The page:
Chanchadas and Intermediality: On the Musical Numbers of Aviso aos navegantes (Watson Macedo, 1950)
Flávia Cesarino Costa and John Gibbs
This audiovisual essay investigates the intermedial nature of Brazilian film comedies produced during the 1940s and 50s by exploring the musical numbers of Aviso aos navegantes (Calling All Sailors, Watson Macedo, 1950).
Brazilian cinema of this period is a privileged arena of different media strategies. Its “mixed” style is informed by Hollywood cinema but also by the domestic influence of radio, Carnival, and by the local forms of comic staging of the teatro de revista (the Brazilian equivalent of music hall or vaudeville). Of particular interest in this regard are the chanchadas, a body of films made between the mid-1930s and the early 1960s, that presented musical performances intertwined with comic situations, slender narrative lines and strong connections with the world of Carnival. Our aim is to show how the relationships between the different forms of cultural production in 1950s Brazil can be identified in a specific chanchada, opening a dialogue between musical performances on stage, over the radio, at Carnival and on screen.
The essay also examines similarities and differences between chanchadas and the Hollywood musical comedy tradition. One area explored is integration, both in the sense in which it is often used in film studies, to discuss the relationship between the numbers and the narrative, and in reflecting on whether the different elements which feed into the numbers of Aviso aos navegantes are seamlessly combined in the film. Despite the huge popular success of his films, Watson Macedo was considered by many as the most “Americanised” of the directors of that period, adhering less to the critical mechanisms of parody than was the case with his contemporaries. However, if we pay attention to Macedo’s musical numbers, it is evident that these performances are not imperfect copies of Hollywood originals, but have a logic of their own.
This audiovisual essay complements Flávia Cesarino Costa’s other contribution to this issue of Alphaville, the article “Building an Integrated History of Musical Numbers in Brazilian Chanchadas”, by exploring related ideas in the context of a single film. As well as the interest of the video essay’s own exploration and argument, the pairing of essays—traditional and videographic—enables readers of this issue to pursue their thinking about chanchadas and intermediality with specific audiovisual material in front of them.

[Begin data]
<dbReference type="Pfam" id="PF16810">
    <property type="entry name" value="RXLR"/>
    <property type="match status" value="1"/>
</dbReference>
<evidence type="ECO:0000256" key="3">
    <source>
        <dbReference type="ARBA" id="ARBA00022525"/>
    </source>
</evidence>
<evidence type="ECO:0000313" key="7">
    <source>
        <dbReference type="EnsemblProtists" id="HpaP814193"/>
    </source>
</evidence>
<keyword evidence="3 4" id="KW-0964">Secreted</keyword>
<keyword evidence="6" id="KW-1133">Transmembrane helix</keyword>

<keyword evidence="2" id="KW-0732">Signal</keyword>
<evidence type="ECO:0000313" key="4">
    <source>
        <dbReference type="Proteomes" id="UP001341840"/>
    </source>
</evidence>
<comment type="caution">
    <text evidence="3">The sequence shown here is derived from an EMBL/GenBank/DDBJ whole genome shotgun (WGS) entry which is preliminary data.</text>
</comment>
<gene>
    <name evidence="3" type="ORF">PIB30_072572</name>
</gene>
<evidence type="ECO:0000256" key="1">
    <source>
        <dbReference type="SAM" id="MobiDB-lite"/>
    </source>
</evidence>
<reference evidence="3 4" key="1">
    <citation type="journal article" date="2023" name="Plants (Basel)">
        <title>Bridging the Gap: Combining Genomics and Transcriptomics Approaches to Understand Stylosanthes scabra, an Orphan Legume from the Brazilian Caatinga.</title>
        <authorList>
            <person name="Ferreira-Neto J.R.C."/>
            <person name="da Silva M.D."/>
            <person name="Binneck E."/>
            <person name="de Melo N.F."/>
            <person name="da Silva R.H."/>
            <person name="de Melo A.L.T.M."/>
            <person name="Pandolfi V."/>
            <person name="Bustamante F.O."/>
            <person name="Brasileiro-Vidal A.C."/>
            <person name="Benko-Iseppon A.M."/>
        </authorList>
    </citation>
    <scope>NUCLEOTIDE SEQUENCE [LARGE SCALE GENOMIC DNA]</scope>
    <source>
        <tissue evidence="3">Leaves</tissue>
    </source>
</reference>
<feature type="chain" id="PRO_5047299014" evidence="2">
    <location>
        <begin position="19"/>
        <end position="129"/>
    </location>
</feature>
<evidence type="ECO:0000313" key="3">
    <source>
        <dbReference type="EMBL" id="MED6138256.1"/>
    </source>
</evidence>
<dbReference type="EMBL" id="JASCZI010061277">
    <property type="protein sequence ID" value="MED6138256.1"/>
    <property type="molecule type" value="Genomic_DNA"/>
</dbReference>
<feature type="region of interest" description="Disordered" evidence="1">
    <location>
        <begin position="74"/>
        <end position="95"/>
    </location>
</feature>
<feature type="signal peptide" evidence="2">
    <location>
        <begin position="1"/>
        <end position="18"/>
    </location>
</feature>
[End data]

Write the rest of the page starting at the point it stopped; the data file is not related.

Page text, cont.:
This audiovisual essay, and the collaboration that made it possible, result from the AHRC/FAPESP-funded project “Towards an Intermedial History of Brazilian Cinema: Exploring Intermediality as a Historiographic Method” (IntermIdia). We are grateful to our colleagues at the Federal University of São Carlos and the University of Reading, and to the funding bodies which have supported this work.
1. Aviso aos navegantes [Calling All Sailors]. Directed by Watson Macedo, Atlântida Cinematográfica, 1950.
Costa, Flávia Cesarino, and John Gibbs. “Chanchadas and Intermediality: On the Musical Numbers of Aviso aos navegantes (Watson Macedo, 1950).” Video essay. Alphaville: Journal of Film and Screen Media, no. 19, 2020, vimeo.com/430520955.
Costa, Flávia Cesarino, and John Gibbs. “Chanchadas and Intermediality: On the Musical Numbers of Aviso aos navegantes (Watson Macedo, 1950).” Creator’s statement. Alphaville: Journal of Film and Screen Media, no. 19, 2020, pp. 28–30, DOI: https://doi.org/10.33178/alpha.19.03.
Flávia Cesarino Costa is a professor of Film History and Theory in the Department of Art and Communication at Federal University of São Carlos, Brazil. She has a PhD in Semiotics from the Catholic University of São Paulo and is the author of O primeiro cinema: espetáculo, narração, domesticação [Early Cinema: Spectacle, Narration, Domestication] (2000). As a Co-Investigator for the Project “Towards an Intermedial History of Brazilian Cinema: Exploring Intermediality as a Historiographic Method”, she currently researches Brazilian cinema and its connections with other media until the 1950s.
John Gibbs is Professor of Film at the University of Reading, and was also a Co-I on the AHRC/FAPESP-funded IntermIdia Project. His publications include Mise-en-scène: Film Style and Interpretation (2002), The Long Take: Critical Approaches (2017, coedited with Douglas Pye) and a number of audiovisual essays (https://vimeo.com/profjohngibbs).